The Japanesehas launched a strategy to employ technology to reorganize how work gets done in the modern world and is exploiting its own offices as a showcase.
In a working 500-employee demo that's part of NEC's broadband division, there are no chairs in the conference rooms: Standing cuts down on meeting length. Rather than pass out memos or draw on white boards, employees examine and manipulate documents with collaborative software on plasma screens, which also function as videoconference systems.
Conference "room" is also something of a misnomer, as there are no fixed walls to define the area. The 500 employees who work daily in the environment don't have permanent desks, and copiers remain scarce--there's one for every 200 employees.
Phones have also been banned. Employees place voice over Internet Protocol (VoIP) calls through their laptops, linked to a headset.
"Some people like the traditional handset, so we have a USB handset," said Hiroo Ichii, manager of NEC's second enterprise communications solutions division. "It does take time, but people get used to it."
Like, Hewlett-Packard and other companies, NEC is deploying these technologies to cut costs internally. Partly because of the results seen at the broadband center, NEC plans to put 30,000 employees on VoIP phones and has a goal of getting 80 percent to use just such a "soft" phone in a laptop in 2005. Overall, the company has more than 100,000 employees.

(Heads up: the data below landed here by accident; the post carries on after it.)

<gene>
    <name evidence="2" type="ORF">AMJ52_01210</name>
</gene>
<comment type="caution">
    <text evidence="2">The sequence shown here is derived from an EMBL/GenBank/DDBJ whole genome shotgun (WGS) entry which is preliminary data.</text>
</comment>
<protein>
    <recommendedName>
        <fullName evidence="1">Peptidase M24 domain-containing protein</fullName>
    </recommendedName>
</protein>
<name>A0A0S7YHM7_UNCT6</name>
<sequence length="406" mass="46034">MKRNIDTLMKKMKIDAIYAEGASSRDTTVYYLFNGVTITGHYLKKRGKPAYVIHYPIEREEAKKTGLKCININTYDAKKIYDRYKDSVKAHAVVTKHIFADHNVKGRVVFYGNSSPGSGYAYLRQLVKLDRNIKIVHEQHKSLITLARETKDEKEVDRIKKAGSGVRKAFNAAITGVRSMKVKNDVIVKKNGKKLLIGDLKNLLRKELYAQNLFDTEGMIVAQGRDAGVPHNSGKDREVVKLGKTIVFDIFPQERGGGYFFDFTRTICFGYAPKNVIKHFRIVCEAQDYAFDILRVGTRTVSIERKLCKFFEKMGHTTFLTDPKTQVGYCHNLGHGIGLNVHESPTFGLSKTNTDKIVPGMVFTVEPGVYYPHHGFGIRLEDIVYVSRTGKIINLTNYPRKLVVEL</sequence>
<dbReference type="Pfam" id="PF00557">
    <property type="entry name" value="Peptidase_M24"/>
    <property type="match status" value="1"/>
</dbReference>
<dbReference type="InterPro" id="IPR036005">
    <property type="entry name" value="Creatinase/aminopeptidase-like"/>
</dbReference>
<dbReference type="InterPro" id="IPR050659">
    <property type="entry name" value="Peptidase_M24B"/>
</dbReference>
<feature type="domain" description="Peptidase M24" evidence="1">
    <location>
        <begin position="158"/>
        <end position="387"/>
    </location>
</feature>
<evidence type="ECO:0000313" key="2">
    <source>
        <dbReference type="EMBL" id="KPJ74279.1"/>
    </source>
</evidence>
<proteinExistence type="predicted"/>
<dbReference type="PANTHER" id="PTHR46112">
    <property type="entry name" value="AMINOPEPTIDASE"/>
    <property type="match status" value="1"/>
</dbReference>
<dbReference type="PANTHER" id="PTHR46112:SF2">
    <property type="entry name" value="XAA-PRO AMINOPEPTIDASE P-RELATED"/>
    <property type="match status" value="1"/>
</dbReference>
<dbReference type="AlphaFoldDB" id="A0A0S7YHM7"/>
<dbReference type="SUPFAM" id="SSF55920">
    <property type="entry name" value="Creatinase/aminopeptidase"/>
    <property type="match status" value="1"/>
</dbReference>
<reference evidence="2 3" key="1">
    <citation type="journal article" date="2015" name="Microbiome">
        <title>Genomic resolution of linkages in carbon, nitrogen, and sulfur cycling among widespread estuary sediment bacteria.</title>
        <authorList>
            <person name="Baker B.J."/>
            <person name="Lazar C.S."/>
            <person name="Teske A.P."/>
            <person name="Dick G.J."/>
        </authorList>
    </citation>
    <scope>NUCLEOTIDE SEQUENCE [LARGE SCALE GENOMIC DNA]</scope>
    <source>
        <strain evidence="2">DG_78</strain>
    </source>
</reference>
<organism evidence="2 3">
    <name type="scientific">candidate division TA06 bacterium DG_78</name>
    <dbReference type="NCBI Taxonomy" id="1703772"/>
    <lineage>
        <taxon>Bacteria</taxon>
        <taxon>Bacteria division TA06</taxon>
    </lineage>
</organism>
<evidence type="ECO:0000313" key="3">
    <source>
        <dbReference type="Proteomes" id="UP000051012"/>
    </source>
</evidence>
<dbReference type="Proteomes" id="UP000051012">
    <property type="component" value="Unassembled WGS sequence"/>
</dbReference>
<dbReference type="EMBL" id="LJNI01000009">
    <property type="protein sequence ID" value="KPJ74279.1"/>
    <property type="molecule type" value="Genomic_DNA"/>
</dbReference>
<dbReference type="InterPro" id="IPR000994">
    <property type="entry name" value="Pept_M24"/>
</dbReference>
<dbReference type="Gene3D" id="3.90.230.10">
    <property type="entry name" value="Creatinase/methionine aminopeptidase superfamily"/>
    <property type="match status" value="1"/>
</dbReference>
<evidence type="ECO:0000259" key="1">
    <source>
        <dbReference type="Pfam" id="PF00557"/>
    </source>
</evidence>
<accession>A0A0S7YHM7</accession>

Additionally, the company believes it can capitalize on its experiences to sell products. Thesystem runs on its own telecommunications servers, while NEC laptops serve as showcases for security and video applications developed at the company.
Out the window, Ichii pointed at new Sony and Canon office buildings that NEC had outfitted with some of the products and services on display at the center. "We want to introduce new